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Beauty and the Beast – Season 1 Episode 6 – Recap and Review – Worth

Recap and review of Beauty and the Beast – Season 1 Episode 6 – Worth

Beauty and the Beast has been improving as a series in small increments from one week to the next. This is because it’s actually starting to take shape, finally molding itself around the traditional Beauty and the Beast premise, a familiar arc that has been lacking until the show decided to take a step in that direction last week. Last week, I said that I expected the series to tease out the Cat/Vincent pairing over the next several weeks, bringing them to the cusp of union, and then backing off. Well, this week’s “Worth” brings Cat (Kristin Kreuk) and Vincent (Jay Ryan) closer together, while simultaneously keeping them at arm’s length.

Credit: The CW

The case this week involves the murder of a painter named Nicholas, a man of singular compulsion: the dedication to his craft. The investigation leads Cat and Tess (Nina Lisandrello) into the SoHo art scene to unravel the mystery behind Nicholas’s love life, particularly his attraction to a young woman named Daphne, who pretends to hardly know the victim when approached by Cat at a gallery opening. However, Daphne is masking a deeper pain. As it turns out, she’s a call girl, and was deeply in love with Nicholas, whose love for her Vincent feels is obvious in every brush stroke of the detailed paintings in Nicholas’s studio. The killer is revealed to be Daphne’s pimp, who convinced her that Nicholas no longer loved her. The revelation sends Daphne into a fit, but Cat and Tess are luckily able to intercede before Daphne does anything rash. The case is of minor consequence to this week’s episode, other than to illustrate the larger idea of self-worth, of believing oneself is capable and worthy of love. The investigation also gives the production an excuse to put Kristin Kreuk and Nina Lisandrello in chic evening wear like we’re in an early season of Gossip Girl. Not that there’s necessarily anything wrong with that.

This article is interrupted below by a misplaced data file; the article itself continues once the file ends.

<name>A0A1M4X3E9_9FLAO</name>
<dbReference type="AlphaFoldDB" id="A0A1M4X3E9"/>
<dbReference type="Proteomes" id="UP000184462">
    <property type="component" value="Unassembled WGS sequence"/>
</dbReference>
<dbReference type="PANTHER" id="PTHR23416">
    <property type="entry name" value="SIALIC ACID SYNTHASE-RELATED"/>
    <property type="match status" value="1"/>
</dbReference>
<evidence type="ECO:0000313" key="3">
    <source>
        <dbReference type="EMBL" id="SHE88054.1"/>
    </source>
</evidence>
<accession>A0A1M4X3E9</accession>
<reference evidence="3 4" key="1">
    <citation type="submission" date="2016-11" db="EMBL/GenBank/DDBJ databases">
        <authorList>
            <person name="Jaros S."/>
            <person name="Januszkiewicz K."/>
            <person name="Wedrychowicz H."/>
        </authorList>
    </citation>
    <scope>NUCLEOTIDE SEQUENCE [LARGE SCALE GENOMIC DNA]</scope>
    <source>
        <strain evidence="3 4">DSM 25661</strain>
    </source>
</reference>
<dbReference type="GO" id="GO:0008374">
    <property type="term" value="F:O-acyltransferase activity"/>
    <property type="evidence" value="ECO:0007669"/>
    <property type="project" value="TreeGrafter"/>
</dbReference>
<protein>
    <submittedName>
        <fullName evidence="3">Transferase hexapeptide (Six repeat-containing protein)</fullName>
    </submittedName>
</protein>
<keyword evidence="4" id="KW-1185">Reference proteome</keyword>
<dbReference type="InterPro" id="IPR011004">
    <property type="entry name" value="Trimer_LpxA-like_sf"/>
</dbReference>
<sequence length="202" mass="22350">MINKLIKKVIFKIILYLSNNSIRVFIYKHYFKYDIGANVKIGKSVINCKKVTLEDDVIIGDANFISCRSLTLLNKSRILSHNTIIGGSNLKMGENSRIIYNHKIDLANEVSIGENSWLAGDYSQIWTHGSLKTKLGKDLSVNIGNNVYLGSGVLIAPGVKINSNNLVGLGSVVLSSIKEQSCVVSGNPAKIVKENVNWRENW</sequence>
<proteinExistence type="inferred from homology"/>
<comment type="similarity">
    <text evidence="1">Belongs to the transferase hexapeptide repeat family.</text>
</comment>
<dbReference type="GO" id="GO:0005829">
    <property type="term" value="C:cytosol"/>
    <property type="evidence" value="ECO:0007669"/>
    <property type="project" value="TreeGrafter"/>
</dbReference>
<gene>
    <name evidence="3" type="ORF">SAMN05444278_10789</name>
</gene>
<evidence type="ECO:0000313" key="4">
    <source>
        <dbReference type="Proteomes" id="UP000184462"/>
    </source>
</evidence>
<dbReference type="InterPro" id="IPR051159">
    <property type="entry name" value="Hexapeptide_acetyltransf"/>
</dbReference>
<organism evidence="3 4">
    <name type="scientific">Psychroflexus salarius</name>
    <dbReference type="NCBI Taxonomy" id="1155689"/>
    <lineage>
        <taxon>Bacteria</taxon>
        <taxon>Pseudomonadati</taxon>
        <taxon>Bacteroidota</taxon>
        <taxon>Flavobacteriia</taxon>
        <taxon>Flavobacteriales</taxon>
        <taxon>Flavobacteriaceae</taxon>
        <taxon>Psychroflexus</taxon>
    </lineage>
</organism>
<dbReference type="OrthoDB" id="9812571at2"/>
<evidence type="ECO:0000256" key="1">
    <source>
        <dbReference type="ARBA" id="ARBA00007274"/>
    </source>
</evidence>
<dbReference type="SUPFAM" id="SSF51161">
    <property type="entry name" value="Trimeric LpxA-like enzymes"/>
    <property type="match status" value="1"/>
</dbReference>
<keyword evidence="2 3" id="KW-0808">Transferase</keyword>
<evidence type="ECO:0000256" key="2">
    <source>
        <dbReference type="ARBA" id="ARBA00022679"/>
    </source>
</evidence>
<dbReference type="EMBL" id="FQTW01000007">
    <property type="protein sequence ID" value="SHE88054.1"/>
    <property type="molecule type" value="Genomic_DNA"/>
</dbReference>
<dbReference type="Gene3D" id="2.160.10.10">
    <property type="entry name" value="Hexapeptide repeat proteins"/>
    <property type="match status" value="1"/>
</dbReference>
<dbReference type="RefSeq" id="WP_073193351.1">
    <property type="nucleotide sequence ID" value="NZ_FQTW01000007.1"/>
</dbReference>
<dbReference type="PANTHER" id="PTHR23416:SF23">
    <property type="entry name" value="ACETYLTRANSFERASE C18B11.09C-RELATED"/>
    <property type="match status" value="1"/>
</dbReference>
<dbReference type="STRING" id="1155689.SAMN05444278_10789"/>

Credit: Sven Frenzel/The CW